Maternal Interleukin-6 Is Associated With Macaque Offspring Amygdala Development and Behavior

Julian S B Ramirez, Alice M Graham, Jacqueline R Thompson, Jennifer Y Zhu, Darrick Sturgeon, Jennifer L Bagley, Elina Thomas, Samantha Papadakis, Muhammed Bah, Anders Perrone, Eric Earl, Oscar Miranda-Dominguez, Eric Feczko, Eric J Fombonne, David G Amaral, Joel T Nigg, Elinor L Sullivan, Damien A Fair

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1 Scopus citations


Human and animal cross-sectional studies have shown that maternal levels of the inflammatory cytokine interleukin-6 (IL-6) may compromise brain phenotypes assessed at single time points. However, how maternal IL-6 associates with the trajectory of brain development remains unclear. We investigated whether maternal IL-6 levels during pregnancy relate to offspring amygdala volume development and anxiety-like behavior in Japanese macaques. Magnetic resonance imaging (MRI) was administered to 39 Japanese macaque offspring (Female: 18), providing at least one or more time points at 4, 11, 21, and 36 months of age with a behavioral assessment at 11 months of age. Increased maternal third trimester plasma IL-6 levels were associated with offspring's smaller left amygdala volume at 4 months, but with more rapid amygdala growth from 4 to 36 months. Maternal IL-6 predicted offspring anxiety-like behavior at 11 months, which was mediated by reduced amygdala volumes in the model's intercept (i.e., 4 months). The results increase our understanding of the role of maternal inflammation in the development of neurobehavioral disorders by detailing the associations of a commonly examined inflammatory indicator, IL-6, on amygdala volume growth over time, and anxiety-like behavior.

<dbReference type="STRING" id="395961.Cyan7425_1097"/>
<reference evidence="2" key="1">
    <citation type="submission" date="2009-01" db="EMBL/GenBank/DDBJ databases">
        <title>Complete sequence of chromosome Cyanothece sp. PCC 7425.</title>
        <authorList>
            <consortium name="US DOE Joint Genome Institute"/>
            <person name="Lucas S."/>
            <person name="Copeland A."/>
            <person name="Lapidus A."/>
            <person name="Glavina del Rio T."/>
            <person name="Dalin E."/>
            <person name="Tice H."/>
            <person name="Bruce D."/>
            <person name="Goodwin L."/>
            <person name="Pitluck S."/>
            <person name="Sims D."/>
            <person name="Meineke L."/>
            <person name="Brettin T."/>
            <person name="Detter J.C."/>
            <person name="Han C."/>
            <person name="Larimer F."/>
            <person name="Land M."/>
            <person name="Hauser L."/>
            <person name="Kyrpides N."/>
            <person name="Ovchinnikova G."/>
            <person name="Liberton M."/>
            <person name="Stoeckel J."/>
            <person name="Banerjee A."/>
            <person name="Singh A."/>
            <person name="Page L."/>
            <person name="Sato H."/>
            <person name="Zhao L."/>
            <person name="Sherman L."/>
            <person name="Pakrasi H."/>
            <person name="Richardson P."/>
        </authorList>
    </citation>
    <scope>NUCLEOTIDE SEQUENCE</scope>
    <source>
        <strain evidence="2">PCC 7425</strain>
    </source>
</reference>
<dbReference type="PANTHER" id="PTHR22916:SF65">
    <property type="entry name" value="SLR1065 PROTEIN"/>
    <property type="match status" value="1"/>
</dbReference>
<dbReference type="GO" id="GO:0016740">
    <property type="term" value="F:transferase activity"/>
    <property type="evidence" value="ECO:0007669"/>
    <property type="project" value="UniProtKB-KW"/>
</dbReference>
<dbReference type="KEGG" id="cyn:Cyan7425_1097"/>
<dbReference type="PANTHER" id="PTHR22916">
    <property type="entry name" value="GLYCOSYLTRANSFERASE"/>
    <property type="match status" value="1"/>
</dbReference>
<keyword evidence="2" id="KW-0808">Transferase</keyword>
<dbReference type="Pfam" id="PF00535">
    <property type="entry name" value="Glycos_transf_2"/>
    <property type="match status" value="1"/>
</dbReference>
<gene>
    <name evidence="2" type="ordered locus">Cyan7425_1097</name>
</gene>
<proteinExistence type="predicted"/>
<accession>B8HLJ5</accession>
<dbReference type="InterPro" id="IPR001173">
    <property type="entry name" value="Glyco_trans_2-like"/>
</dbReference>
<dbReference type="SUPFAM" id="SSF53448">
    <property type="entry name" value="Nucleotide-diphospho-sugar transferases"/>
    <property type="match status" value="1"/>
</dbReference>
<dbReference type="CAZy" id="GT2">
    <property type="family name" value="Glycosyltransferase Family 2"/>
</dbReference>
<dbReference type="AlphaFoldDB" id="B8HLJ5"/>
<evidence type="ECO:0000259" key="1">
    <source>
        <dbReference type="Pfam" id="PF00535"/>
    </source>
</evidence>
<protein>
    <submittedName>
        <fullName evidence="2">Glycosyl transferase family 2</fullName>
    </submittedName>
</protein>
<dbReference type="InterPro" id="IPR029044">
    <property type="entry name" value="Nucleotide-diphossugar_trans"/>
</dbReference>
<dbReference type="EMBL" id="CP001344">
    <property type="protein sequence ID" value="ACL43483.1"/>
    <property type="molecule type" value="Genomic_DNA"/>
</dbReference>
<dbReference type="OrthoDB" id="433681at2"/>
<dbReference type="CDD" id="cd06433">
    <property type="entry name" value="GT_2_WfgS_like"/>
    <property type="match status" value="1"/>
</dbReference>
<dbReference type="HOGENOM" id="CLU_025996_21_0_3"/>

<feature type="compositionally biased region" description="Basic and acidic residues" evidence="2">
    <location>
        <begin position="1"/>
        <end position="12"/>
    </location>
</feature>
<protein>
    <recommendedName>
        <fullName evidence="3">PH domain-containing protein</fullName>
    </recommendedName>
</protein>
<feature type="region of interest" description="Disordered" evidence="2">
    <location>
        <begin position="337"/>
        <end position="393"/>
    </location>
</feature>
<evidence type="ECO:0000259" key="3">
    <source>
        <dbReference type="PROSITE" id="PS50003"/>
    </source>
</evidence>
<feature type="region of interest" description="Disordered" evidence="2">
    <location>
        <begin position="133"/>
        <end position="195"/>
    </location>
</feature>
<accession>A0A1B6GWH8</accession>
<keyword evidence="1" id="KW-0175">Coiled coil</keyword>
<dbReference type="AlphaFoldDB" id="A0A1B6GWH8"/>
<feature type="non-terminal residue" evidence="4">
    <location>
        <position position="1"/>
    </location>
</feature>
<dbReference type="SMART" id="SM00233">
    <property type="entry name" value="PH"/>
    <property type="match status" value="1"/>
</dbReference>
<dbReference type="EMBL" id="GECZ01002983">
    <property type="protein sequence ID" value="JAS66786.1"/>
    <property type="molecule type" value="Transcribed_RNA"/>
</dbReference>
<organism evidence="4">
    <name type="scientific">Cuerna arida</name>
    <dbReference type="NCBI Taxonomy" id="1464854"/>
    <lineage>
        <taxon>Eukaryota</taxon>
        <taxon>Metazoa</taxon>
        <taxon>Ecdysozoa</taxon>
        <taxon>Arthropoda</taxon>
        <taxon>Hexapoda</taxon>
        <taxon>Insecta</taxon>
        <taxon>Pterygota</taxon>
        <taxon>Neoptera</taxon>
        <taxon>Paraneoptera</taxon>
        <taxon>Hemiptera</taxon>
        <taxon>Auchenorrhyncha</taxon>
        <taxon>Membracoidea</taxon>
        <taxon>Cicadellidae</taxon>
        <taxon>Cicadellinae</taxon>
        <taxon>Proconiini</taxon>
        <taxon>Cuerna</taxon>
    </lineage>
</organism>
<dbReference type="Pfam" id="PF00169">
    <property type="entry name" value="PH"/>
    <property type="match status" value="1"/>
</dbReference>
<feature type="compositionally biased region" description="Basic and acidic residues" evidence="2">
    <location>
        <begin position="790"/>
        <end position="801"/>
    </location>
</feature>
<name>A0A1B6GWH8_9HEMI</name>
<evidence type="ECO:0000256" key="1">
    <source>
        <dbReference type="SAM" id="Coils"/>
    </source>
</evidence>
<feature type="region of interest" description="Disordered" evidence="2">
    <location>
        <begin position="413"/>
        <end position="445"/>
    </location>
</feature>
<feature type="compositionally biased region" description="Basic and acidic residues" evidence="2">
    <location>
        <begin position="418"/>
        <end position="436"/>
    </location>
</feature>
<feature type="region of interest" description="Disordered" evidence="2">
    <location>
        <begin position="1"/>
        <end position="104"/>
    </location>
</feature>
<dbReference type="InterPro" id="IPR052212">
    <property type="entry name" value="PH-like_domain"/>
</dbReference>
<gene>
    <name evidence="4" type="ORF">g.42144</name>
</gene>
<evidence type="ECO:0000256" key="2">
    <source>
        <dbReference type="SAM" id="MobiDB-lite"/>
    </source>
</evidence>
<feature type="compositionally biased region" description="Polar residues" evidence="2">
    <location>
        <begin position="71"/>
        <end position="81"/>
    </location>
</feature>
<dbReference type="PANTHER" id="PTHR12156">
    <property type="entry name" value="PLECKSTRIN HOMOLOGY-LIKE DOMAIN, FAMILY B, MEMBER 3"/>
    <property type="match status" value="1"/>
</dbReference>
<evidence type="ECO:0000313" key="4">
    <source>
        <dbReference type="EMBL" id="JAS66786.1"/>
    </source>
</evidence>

Original languageEnglish (US)
Pages (from-to)1573-1585
Number of pages13
JournalCerebral cortex (New York, N.Y. : 1991)
Issue number3
StatePublished - Mar 14 2020
Externally publishedYes

Bibliographical note

© The Author(s) 2019. Published by Oxford University Press. All rights reserved. For permissions, please e-mail:

PubMed: MeSH publication types

  • Journal Article
  • Research Support, N.I.H., Extramural
  • Research Support, Non-U.S. Gov't


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